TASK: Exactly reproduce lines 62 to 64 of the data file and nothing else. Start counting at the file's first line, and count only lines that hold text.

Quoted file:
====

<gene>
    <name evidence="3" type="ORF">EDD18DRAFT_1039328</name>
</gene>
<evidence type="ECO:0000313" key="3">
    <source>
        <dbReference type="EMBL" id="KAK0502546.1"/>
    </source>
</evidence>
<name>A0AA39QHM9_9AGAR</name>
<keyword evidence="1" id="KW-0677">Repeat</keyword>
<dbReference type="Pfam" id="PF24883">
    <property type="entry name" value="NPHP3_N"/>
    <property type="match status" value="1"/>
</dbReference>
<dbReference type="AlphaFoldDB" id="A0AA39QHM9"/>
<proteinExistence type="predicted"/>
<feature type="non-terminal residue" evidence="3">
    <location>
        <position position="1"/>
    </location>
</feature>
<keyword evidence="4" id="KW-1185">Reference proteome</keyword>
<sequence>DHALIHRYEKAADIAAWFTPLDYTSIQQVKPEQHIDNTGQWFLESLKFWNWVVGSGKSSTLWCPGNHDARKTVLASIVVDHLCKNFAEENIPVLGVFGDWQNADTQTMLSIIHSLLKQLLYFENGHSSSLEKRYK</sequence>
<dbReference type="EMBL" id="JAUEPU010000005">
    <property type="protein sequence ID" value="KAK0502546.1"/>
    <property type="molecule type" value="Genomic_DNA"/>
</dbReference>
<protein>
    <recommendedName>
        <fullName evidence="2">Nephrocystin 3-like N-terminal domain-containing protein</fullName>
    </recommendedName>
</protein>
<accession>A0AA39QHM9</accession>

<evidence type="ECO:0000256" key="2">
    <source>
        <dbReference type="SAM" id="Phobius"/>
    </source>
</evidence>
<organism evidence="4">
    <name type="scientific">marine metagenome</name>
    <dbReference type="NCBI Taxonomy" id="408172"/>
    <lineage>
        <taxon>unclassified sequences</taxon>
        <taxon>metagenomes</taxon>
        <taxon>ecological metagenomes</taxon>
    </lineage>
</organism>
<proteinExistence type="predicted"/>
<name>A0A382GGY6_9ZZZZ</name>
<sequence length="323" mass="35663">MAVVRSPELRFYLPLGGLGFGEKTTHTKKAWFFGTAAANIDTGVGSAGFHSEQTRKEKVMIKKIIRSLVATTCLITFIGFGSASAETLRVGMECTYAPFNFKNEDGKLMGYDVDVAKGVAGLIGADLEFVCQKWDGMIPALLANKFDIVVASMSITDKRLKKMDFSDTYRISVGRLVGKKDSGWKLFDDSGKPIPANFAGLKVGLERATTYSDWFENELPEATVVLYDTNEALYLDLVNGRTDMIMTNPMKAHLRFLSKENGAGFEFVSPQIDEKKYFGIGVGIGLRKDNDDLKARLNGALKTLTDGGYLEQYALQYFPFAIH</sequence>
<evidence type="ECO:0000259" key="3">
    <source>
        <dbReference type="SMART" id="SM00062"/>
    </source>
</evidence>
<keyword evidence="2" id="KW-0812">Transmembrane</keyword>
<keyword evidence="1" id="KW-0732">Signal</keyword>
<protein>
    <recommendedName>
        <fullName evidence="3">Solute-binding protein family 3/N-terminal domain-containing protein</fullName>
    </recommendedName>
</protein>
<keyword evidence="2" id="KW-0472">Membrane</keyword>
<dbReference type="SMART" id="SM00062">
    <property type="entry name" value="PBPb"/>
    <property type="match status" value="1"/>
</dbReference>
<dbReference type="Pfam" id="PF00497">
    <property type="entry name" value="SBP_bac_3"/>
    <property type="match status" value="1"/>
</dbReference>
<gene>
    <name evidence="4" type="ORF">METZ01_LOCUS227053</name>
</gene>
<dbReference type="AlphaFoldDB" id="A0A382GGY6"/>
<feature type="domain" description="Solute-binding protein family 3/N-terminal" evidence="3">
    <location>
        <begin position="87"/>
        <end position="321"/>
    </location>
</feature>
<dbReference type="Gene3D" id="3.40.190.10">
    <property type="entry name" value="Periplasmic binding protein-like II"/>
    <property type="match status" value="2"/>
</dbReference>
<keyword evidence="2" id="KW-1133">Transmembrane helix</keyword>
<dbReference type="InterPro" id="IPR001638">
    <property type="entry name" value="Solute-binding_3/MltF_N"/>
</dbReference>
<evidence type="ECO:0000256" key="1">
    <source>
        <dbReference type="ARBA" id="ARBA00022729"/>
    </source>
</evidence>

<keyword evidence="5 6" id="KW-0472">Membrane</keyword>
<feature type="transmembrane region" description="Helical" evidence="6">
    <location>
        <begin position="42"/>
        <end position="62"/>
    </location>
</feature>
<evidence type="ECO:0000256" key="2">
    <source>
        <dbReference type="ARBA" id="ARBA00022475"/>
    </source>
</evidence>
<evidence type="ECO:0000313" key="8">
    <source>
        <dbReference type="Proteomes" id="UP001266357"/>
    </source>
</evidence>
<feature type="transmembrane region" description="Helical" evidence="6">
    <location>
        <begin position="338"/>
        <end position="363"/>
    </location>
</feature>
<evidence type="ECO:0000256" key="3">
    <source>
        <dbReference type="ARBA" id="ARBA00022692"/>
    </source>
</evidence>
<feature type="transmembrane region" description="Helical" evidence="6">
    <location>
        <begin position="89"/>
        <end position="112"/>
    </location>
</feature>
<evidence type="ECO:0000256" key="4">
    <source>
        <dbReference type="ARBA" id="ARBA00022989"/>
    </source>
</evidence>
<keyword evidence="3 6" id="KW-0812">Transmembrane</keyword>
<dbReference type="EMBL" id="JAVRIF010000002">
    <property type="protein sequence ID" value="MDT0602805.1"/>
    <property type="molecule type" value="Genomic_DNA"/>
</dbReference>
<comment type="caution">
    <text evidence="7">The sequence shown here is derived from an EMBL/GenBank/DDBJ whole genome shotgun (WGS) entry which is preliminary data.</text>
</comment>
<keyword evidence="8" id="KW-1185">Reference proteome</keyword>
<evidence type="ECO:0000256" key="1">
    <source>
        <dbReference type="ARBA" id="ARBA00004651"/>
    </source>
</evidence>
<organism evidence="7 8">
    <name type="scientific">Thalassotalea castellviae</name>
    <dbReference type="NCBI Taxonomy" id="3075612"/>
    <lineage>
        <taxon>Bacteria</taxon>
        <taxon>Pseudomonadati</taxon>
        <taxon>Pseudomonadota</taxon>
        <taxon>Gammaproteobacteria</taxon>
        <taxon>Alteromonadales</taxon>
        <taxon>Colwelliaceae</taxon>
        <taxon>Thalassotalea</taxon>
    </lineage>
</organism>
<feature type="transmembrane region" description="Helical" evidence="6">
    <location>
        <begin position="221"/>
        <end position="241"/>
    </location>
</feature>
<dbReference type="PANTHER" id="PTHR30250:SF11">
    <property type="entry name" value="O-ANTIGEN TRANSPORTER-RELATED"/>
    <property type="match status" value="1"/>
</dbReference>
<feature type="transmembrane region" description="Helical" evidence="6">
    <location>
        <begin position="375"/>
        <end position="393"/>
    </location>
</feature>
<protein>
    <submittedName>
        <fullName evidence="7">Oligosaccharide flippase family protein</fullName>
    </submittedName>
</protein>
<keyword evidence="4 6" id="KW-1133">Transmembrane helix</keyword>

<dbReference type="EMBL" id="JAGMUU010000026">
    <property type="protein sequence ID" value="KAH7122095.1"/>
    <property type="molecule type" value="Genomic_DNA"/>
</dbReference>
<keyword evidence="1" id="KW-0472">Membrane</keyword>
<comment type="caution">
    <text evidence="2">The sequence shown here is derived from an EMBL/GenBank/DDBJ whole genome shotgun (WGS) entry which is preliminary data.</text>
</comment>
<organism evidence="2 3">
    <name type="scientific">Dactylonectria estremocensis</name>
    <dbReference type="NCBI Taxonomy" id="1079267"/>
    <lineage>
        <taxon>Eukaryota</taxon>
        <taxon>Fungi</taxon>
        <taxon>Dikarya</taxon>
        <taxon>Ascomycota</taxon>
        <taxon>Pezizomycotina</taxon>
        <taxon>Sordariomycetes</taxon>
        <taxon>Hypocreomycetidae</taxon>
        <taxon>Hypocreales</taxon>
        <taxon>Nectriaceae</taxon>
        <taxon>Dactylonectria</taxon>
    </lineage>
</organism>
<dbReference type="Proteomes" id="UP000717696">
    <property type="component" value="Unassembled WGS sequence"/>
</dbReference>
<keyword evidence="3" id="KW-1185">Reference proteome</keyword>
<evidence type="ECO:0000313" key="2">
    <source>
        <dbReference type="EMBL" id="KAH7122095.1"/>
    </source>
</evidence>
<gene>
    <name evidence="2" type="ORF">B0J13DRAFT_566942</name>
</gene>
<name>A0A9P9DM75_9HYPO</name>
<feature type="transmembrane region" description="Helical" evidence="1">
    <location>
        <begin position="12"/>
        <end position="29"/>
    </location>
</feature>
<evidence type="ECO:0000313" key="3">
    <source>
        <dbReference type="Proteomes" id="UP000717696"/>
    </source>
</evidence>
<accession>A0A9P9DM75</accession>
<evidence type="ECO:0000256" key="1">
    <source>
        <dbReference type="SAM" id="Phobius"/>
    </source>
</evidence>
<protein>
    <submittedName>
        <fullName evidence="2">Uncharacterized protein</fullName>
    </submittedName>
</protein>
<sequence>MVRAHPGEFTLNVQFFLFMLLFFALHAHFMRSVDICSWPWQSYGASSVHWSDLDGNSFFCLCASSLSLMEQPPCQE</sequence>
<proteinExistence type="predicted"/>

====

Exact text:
</protein>
<keyword evidence="2" id="KW-0472">Membrane</keyword>
<dbReference type="SMART" id="SM00062">